Cultural property is a unique form of property. It may be at once personal property and real property; it is non-fungible; it carries deep historical value; it educates; it is part tangible, part transient. Cultural property is property that has acquired a special social status inextricably linked to a certain group’s identity. Its value to the group is unconnected to how outsiders might assess its economic worth. If, as Hegel posited, property is an extension of personhood, then cultural property, for some, is an extension of nationhood.
Perhaps because of that unique status, specialized rules have developed, both domestically and internationally, to resolve some of the legal ambiguities inherent in “owning” cultural property. The United States, for example, has passed numerous laws protecting cultural property and has joined treaties and participated in international conventions affirming cultural property’s special legal status. Those rules focus primarily on conflict prevention and rely upon strong protections to preempt cultural property disputes. But specialized cultural property laws, in the United States and elsewhere, pay scant attention to the issues that arise when prevention fails. Specifically, those laws neglect to provide adequate guidelines for cultural property litigation and enforcement.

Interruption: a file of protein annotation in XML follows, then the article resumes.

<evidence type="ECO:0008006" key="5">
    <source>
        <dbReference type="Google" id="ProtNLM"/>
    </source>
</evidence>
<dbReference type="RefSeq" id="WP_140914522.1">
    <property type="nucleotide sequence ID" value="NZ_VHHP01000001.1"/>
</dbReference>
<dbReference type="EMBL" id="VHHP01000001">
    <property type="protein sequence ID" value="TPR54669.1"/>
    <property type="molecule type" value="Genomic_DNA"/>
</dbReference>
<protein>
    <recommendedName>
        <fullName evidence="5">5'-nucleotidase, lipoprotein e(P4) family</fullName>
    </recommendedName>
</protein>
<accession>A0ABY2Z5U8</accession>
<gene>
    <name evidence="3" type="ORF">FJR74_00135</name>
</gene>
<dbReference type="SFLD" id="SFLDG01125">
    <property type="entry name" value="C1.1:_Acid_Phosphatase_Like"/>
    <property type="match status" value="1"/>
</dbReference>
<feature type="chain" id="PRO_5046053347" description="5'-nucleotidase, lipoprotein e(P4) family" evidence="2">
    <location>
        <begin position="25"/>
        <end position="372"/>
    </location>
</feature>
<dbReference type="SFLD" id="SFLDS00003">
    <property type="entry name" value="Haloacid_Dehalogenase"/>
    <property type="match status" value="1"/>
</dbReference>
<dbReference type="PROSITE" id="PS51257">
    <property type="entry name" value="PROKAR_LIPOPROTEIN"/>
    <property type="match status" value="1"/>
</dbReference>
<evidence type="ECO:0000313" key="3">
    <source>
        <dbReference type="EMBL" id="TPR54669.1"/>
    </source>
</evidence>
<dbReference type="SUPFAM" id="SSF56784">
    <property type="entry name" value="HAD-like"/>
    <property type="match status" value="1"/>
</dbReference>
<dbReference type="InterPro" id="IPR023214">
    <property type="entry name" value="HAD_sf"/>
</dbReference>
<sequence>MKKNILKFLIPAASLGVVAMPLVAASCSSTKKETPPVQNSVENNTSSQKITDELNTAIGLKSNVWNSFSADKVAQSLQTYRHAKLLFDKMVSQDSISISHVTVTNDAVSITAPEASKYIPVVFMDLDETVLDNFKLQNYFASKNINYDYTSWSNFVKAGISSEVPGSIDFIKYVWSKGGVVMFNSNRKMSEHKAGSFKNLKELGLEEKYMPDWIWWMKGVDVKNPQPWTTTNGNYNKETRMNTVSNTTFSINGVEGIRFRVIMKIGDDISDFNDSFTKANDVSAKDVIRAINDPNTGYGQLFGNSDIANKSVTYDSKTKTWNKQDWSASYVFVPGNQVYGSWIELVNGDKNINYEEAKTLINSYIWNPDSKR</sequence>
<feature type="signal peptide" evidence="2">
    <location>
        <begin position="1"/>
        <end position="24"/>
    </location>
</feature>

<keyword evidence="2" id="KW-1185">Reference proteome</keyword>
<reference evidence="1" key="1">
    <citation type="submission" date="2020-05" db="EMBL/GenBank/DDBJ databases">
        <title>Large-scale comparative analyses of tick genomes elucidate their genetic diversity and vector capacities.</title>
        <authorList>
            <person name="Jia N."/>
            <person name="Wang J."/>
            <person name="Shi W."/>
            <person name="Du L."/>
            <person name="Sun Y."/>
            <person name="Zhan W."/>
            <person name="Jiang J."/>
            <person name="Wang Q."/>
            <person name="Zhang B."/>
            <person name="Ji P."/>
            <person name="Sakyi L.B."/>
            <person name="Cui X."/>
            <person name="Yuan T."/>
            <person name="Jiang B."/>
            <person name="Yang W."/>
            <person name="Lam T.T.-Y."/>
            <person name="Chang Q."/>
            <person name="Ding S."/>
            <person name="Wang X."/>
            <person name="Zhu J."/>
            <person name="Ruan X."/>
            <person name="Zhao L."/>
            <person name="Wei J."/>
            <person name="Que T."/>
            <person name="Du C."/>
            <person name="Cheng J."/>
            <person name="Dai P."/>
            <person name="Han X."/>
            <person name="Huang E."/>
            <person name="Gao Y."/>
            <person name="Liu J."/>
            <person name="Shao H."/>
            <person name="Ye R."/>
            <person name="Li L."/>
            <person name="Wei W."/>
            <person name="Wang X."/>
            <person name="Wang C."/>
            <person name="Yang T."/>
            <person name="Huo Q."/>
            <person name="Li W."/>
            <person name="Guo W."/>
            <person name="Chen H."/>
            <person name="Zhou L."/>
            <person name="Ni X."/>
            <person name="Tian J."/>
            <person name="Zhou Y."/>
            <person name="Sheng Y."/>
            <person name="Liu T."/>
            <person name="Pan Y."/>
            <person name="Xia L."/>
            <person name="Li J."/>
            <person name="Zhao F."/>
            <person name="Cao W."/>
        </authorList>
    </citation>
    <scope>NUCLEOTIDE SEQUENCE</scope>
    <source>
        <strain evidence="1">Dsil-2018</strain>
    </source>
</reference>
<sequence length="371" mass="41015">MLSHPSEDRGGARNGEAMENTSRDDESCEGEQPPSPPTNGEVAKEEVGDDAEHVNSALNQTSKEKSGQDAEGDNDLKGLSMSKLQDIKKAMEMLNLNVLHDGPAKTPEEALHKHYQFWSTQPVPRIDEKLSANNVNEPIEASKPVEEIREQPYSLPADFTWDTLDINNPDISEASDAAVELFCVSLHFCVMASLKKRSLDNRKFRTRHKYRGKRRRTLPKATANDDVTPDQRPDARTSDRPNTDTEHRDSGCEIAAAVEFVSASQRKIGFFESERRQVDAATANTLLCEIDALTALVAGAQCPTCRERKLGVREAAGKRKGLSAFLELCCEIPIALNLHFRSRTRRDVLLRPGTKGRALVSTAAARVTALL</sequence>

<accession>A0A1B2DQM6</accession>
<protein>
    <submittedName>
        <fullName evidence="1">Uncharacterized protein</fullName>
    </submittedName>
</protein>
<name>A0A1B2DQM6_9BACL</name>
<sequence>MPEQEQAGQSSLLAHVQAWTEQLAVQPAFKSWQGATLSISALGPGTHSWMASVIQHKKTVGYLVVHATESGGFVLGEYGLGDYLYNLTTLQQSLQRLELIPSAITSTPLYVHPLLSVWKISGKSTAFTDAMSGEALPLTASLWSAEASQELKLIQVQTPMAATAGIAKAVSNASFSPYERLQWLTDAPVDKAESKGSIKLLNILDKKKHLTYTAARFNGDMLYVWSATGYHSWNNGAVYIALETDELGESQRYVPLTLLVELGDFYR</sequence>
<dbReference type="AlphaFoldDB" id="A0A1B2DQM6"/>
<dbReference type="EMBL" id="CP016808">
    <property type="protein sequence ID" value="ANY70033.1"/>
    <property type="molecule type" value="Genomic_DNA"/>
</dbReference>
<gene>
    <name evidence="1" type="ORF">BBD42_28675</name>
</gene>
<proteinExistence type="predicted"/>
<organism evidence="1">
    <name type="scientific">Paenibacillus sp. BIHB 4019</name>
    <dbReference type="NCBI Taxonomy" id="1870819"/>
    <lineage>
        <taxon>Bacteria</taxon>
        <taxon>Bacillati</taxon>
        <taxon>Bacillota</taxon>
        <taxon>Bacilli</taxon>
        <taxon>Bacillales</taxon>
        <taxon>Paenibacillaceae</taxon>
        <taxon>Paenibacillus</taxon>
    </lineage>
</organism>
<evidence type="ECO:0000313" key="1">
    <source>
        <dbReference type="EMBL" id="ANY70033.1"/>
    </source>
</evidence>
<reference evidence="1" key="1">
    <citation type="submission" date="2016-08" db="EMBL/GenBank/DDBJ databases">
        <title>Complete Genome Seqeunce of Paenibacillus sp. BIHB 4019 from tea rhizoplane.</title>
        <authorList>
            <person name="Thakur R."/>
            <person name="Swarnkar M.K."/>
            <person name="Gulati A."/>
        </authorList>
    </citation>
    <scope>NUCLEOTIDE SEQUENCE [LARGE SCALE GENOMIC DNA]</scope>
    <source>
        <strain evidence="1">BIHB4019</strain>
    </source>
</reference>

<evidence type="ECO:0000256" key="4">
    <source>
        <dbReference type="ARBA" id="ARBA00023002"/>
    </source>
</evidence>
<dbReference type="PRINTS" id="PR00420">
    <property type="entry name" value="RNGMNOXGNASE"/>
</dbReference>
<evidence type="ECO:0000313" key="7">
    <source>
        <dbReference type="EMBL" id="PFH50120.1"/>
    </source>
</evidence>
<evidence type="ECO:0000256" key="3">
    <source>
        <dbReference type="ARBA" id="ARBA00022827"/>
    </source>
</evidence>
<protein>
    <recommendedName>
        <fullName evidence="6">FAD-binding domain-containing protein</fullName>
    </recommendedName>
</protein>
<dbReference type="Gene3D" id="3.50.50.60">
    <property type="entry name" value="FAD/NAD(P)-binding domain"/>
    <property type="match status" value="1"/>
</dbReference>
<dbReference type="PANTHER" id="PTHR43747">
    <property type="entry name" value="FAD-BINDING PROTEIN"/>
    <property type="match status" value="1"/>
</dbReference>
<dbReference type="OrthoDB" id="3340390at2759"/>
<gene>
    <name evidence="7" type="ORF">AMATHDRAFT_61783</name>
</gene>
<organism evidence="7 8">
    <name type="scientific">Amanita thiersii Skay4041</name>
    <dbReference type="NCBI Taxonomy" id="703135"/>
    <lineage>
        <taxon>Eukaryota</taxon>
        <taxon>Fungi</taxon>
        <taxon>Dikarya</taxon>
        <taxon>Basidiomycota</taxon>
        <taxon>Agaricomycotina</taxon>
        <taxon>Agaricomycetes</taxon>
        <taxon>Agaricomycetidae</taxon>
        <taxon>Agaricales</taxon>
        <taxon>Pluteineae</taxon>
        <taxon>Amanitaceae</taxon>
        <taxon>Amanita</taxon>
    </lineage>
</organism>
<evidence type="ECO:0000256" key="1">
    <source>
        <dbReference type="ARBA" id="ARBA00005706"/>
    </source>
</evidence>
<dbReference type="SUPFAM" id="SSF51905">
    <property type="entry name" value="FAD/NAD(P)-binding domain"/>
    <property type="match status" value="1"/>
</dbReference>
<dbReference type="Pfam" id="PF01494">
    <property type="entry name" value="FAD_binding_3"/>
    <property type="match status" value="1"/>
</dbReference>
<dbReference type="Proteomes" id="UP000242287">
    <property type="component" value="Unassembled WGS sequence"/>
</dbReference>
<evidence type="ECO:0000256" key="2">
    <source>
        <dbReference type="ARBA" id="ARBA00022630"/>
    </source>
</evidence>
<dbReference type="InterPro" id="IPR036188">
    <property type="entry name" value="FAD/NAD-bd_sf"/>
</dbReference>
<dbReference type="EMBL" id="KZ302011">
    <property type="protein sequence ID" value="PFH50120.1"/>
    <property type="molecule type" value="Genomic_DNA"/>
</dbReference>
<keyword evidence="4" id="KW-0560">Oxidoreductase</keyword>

That legal lacuna underlies the recent developments in the cultural property case Agudas Chasidei Chabad v. Russian Federation, more commonly known as Chabad v. Russia. This Comment addresses the problem of enforcement in international cultural property law, as manifested in Chabad v. Russia. The Chabad organization brought litigation against Russia in U.S. federal court to recover the Schneerson Collection, held at the Russian State Library. The Collection consists of sacred Jewish texts on Chabad Chassidic tradition amassed by successive generations of Rebbes beginning in 1772. The Collection has two components: the “Library,” nationalized during the Bolshevik Revolution, and the “Archive,” plundered during the Second World War. The Collection, then, is simultaneously a part of Russian heritage and integral to the historical, religious, and ethnic identity of Chabad. After a decades-long diplomatic campaign to recover ownership of the Collection, Chabad challenged the legality of those two takings in U.S. federal court in 2006. In July 2010, the Court of Appeals for the D.C. Circuit ruled in Chabad’s favor.